Police and emergency service workers report suicidal thoughts twice as often as other adults and are three times more likely to have a suicide plan.
Groundbreaking new research released today by Beyond Blue will also show one in three cops and emergency service workers experience high or very high psychological distress compared to one in eight Australian adults.
A further three in four first responders who made a claim for psychological injury due to their work found the current workers’ compensation process to be “detrimental to their recovery.”
The landmark research – carried out by the University of Western Australia – is believed the biggest study ever of police and emergency service workers in Australia and internationally with regards to mental health issues.
More than 21,000 police, fire, ambulance and SES employees and volunteers from 33 different agencies across the country took part in the ‘answering the call’ study.
The study was commissioned and funded by Beyond Blue and conducted by UWA researchers in partnership with Roy Morgan Research.
Those who took part answered questions about their wellbeing, anxiety conditions, depression, post-traumatic stress disorder and suicidal thoughts.
The study found:
• Over half of the first responders surveyed experienced a traumatic event during the course of their work that deeply affected them;
• Poor workplace practices and culture are equally debilitating as exposure to trauma;
• Those who have worked more than 10 years in police and emergency services are almost twice as likely to experience psychological distress and six times more likely to have PTSD symptoms compared to those with less than two years’ service; and
• Employees and volunteers report suicidal thoughts over two times more often than adults in the general population and are three times more likely to have a suicide plan.
“Never before have so many current and former police and emergency services personnel and volunteers been surveyed in such depth about their individual or organisational mental health,” Beyond Blue chief executive Georgie Harman said.
“The results will arm everyone with unprecedented national data and insights from those who serve to protect us and keep us safe.
“It is now everyone’s responsibility…to come together to convert this evidence into further action and lasting change.”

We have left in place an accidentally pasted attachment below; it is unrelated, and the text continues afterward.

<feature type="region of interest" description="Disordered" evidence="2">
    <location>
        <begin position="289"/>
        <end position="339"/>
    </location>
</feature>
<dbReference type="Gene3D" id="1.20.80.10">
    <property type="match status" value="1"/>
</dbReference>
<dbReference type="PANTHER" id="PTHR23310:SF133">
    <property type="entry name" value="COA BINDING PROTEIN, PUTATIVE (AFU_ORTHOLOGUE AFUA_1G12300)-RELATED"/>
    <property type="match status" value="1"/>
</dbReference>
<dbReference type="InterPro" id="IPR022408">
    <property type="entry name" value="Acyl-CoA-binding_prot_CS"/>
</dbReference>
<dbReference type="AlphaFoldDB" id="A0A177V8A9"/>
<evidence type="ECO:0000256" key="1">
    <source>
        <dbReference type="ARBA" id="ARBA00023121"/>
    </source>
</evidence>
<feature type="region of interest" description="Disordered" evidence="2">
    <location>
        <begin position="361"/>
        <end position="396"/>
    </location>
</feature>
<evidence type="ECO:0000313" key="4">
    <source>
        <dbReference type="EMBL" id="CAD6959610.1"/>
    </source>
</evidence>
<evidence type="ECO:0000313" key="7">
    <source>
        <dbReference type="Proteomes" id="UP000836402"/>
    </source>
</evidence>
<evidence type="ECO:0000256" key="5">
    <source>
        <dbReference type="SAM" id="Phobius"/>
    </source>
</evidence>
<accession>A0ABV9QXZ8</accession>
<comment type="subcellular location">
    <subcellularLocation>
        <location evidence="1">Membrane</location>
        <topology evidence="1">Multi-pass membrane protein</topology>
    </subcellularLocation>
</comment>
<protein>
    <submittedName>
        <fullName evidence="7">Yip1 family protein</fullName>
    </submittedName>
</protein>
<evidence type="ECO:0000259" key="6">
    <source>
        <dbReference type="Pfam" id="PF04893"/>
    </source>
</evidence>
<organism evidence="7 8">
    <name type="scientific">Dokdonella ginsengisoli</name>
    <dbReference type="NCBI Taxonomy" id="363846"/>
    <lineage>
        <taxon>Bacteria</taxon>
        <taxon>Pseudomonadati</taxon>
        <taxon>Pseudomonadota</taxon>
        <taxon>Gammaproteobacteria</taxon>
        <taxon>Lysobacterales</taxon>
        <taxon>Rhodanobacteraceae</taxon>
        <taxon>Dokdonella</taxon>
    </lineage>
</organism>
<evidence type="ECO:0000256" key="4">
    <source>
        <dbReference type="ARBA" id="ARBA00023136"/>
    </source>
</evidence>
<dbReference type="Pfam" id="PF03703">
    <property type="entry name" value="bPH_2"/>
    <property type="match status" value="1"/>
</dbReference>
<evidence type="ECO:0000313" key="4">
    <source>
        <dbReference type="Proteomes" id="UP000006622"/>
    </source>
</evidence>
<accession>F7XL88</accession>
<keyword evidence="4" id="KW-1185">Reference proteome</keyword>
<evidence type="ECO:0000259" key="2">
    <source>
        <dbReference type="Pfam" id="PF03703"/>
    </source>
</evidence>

UWA Professor David Lawrence said the project had been a major undertaking.
He said he was overwhelmed by how many people responded to the study.
“The number of people participating in this survey is by far the largest study of mental health and wellbeing ever to be undertaken among police and emergency services organisations, in Australia and internationally,” he said.
Over the past 18 months WAtoday has written extensively about mental health issues among first responders, particularly within the WA Police.
As previously reported by WAtoday a June police union article highlighted feedback from WA officers indicating they were “afraid” to deal with the Health and Safety Division at WA Police on matters impacting their mental health because it could adversely affect their career development.
Last year the WA Police Union said it was pushing for a national inquiry into the number of officers dying across Australia.
A coronial inquest was held in August into the death of Detective Sergeant Scott Blanchard, who took his own life while on duty in 2015.
In her findings in regards to Det-Sgt Blanchard’s death Deputy State Coroner Evelyn Vicker said she was satisfied the WA Police Health and Safety Division was actively attempting to engage more with police officers and their families.
But she recommended the agency better emphasise to serving members that their families should be made aware of the availability of its services.
WAtoday is aware of at least three former and current WA Police officers who have taken their own lives since February last year. One of them was Darren Igglesden, 50, who died at the Cockburn police station in October.